Jay-Z and Linkin Park

Collision Course

(Warner Bros.)


Technically, Collision Course is a mash-up. The first in a series from MTV called "Ultimate Mash-ups," the album takes previously released music from two acts and combines them to create a new, if not wholly original, song. In spirit, though, this album sounds more like a heartless medley--but it's not for lack of trying. The project boasts Jay-Z, the master rapper who became an integral part of the mash-up revolution by turning his head when scores of basement producer began pillaging his vocal track from last year's Black Album, cutting, looping, pasting and recreating his songs. The practice gained national recognition when previously unknown DJ Danger Mouse released The Grey Album, a mash-up that paired the music from the Beatles' White Album with the vocals from The Black Album. It was a coup for digital inventiveness; Danger Mouse provided the creativity, while Jay-Z's stolen flow provided an element of legitimacy. The inclusion of Jay-Z on Collision Course, though, speaks volumes about how corporate entities like MTV and Warner Bros. are dumbfounded by the mash-up. Faced with an army of plugged-in basement producers, these companies can only re-do what has already been done. Jay-Z's "99 Problems" is an undeniable hit, but one year and dozens of reinventions later, the song's sizzle has settled. Pairing Jay-Z with rap-rockers Linkin Park doesn't warm things up, either. Fueled by its melodramatic rap-rock, Linkin Park's immense popularity with the suburban teen set is matched only by the band's immense incongruity with Jay-Z's lithe word-play. Overall, the aptly named Collision Course shows the train wreck that occurs when the atrophied music industry runs into an art form that requires inventiveness and careful musical choices.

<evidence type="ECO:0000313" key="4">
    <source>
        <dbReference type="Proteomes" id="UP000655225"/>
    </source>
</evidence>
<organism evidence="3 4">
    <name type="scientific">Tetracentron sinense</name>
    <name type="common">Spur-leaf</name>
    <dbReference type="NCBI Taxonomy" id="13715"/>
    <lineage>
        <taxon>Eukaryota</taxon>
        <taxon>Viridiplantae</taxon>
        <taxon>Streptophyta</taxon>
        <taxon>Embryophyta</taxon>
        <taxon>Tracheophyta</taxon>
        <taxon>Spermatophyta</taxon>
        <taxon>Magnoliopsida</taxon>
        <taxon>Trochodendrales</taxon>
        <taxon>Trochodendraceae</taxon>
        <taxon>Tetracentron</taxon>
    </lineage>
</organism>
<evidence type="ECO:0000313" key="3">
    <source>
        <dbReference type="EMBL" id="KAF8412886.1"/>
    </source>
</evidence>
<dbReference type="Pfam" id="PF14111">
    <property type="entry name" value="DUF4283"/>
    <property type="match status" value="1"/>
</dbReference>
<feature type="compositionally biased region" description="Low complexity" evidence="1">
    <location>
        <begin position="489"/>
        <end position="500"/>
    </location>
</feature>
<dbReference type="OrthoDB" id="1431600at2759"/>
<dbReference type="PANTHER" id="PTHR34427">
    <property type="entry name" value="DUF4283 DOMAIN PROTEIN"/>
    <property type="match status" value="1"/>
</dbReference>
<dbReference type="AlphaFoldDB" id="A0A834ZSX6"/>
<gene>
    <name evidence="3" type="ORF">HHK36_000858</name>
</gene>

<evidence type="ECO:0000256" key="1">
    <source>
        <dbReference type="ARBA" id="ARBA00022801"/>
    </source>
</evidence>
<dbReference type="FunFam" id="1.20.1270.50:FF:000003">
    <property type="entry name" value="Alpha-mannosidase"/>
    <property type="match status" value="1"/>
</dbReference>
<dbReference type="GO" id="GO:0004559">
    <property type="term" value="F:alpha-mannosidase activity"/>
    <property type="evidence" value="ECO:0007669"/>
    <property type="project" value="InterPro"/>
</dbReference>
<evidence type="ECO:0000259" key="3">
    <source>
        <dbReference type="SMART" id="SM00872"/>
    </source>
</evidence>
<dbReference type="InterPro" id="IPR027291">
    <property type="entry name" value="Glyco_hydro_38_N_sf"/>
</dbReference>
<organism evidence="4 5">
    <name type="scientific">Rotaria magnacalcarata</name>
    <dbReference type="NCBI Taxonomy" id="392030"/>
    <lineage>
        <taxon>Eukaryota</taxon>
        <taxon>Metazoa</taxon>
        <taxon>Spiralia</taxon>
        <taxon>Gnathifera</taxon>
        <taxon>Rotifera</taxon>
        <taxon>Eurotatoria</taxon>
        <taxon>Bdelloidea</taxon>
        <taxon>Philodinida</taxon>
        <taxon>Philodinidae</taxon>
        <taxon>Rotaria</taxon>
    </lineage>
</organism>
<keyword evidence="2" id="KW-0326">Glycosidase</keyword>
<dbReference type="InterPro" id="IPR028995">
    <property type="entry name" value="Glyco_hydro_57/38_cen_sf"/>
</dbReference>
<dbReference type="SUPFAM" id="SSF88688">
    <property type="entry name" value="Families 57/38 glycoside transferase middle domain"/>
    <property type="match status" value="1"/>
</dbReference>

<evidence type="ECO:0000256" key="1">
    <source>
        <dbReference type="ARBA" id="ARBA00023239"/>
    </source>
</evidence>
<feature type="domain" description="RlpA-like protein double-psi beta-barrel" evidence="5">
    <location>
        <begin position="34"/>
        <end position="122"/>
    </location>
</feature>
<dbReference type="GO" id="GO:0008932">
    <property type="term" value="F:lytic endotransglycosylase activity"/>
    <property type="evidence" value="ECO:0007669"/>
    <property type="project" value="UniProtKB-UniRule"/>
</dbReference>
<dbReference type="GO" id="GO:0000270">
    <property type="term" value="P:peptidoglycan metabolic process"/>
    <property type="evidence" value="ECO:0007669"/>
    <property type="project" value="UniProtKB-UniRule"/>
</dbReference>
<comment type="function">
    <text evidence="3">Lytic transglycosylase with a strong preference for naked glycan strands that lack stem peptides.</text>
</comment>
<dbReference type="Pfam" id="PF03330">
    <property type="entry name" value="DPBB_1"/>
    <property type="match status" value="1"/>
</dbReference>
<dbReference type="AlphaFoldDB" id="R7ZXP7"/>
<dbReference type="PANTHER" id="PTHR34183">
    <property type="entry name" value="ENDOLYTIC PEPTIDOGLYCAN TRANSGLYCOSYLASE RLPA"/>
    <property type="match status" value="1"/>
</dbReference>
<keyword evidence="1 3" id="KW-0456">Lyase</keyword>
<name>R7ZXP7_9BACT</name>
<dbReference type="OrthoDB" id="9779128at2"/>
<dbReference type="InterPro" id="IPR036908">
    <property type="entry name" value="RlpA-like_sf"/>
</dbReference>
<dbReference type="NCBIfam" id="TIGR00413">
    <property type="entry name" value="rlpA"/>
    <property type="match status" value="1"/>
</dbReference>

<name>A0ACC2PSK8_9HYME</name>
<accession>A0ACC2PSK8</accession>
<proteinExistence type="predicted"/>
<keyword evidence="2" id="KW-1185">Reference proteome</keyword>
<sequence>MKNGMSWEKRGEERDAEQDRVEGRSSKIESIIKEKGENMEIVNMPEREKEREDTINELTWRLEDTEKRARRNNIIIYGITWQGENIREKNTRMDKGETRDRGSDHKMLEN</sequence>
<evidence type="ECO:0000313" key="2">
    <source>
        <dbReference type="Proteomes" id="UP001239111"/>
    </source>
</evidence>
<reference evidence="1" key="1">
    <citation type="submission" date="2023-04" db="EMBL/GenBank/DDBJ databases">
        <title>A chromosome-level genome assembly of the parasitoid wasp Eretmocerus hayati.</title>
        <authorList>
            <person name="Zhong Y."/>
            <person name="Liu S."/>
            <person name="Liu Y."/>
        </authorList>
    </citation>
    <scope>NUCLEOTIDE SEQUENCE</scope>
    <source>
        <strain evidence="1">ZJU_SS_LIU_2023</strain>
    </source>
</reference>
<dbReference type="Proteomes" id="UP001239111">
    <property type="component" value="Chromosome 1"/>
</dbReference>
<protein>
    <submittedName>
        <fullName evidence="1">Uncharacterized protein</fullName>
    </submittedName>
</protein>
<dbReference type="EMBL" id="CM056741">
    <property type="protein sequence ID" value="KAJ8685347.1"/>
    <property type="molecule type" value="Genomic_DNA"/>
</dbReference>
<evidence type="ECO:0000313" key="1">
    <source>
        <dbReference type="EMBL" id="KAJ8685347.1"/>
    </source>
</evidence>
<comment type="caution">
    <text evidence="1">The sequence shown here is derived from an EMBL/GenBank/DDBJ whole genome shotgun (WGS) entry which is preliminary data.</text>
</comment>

Dressed in clean-cut suits, sporting wire-framed glasses and delivering songs about politics while avoiding hip-hop industry beef, Eminem appears to be toning down his image with Encore. Following three near-perfect records that expertly tapped into his anger and intensity, Encore is definitely not standard Shady procedure. The oomph that reverberated through his skits, hardships and hate-filled rants of the previous records has dwindled, taking with it the essential grit, beauty and anger that made Marshall Mathers so easy to love and to hate. It's easy to point at Encore and imagine Eminem "maturing" in his enormous mansion that no doubt resides on the "right" side of Detroit's 8 Mile Road. But, oddly enough, an emotionally "weaker" album makes sense for Eminem right now. After a long and fruitful introduction to the industry, it might be time for a transition. Quite honestly, there's nothing the rapper can really say at this point--short of coming out of the closet--that's going to shock us. It's impossible to say what Eminem's intent is with Encore, but fans (and record execs) would do well to imagine that Eminem's lowered intensity is little more than the first steps of re-invention--the whole caterpillar/ cocoon/beautiful butterfly metamorphosis. So, even though some of Encore's tracks are skippable and the mystique of this tri-ego legend is all but lost, fans can still fumble for their copies of The Slim Shady LP and eagerly await the next phase of his career.